“Basically, what is very important for me nowadays, and I’ve been trying to do this for the most part… And to be clear, I obviously look to the band first, but to me, the crew is very much an extension of the band,” he explained. “And just overall, I’m very, very picky when it comes to people and attitudes amongst the band and the crew so that we have a very sturdy, friendly, professional team for the most part. I mean, obviously, on a big tour like this where it’s 40 people — our buses is about 40 people, even more so — and then we have two [other] bands with us, of course, amongst .50 [or] 60 people, I can’t curate everyone. But I’m really, really trying to get people that aren’t privy to bullying and screaming and being a fucking dick.”
Back in 2017, Forge was sued by four former members of GHOST after being dismissed by the group’s founder the previous December. The lawsuit was filed in the district court of Linköping, Sweden, where GHOST was originally based. It claimed that a partnership agreement existed between Forge and the four former members, all of whom performed anonymously in the band as Nameless Ghouls. He has maintained that “no legal partnership” ever existed between him and the other members, that they were paid a fixed salary to perform as his backing band, and that they were essentially session musicians.
Forge later told The Pulse Of Radio that the lawsuit only inspired him to work harder at making GHOST a success. “I had a situation that urgently told me to salvage the situation and reclaim what is mine and also justify that it was mine to begin with,” he said. “It’s just growing pains, and all this has just been — it’s the result of things going well, not the opposite.”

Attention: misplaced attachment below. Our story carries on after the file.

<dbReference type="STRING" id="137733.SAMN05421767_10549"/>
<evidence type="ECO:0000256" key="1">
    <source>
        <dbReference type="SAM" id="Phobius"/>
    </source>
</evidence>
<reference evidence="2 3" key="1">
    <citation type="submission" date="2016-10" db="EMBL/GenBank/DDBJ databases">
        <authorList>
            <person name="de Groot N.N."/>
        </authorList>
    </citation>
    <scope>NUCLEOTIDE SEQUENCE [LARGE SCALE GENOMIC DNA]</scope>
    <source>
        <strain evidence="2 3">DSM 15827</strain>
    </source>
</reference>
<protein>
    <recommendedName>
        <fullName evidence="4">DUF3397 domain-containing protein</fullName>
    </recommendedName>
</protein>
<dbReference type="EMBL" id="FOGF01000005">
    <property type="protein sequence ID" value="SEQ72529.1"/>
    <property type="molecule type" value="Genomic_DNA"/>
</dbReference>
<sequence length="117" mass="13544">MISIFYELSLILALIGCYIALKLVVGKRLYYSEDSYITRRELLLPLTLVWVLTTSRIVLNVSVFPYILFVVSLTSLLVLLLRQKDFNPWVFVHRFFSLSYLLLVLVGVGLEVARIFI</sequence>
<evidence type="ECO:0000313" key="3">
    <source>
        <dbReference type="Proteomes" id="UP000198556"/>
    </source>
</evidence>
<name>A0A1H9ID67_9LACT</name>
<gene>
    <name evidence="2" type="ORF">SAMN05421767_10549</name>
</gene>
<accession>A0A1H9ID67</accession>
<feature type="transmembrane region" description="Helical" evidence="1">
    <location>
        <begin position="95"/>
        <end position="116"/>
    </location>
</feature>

GHOST is continuing to tour in support of its fifth album, “Impera”, which sold 70,000 equivalent album units in the US in its first week of release to land at position No. 2 on the Billboard 200 chart. It marked the third top 10 album — and fifth top 40-charting set — for the Swedish act.
“Impera” landed at position No. 1 in Germany and Sweden, No. 2 in the UK, Netherlands, Belgium and Norway, No. 3 in Australia, No. 3 5 in France and Ireland, and No. 20 in Italy.
“Impera” was released on March 11. The 12-song effort was produced by Klas Åhlund and mixed by Andy Wallace.
Forge worked on the follow-up to 2018’s “Prequelle” with Åhlund and Swedish co-writers Salem Al Fakir and Vincent Pontarewhose credits include Madonna and Lady Gaga.
Top GHOST photo: Mikael Eriksson / M Industries
Our beloved Nameless Ghouls and Ghoulettes and Ghost photographer shared this amazing photo with members of Ghost and…
Amaaaazing tour with our wonderful Ghost family. I suppose that’s that particular cat out of the bag. So great to be doing this again. Playing this fantastic music with these brilliant people makes me run out of superlatives. X pic.twitter.com/wZR9criebA
— Chris Catalyst (@ChrisCatalyst) May 18, 2022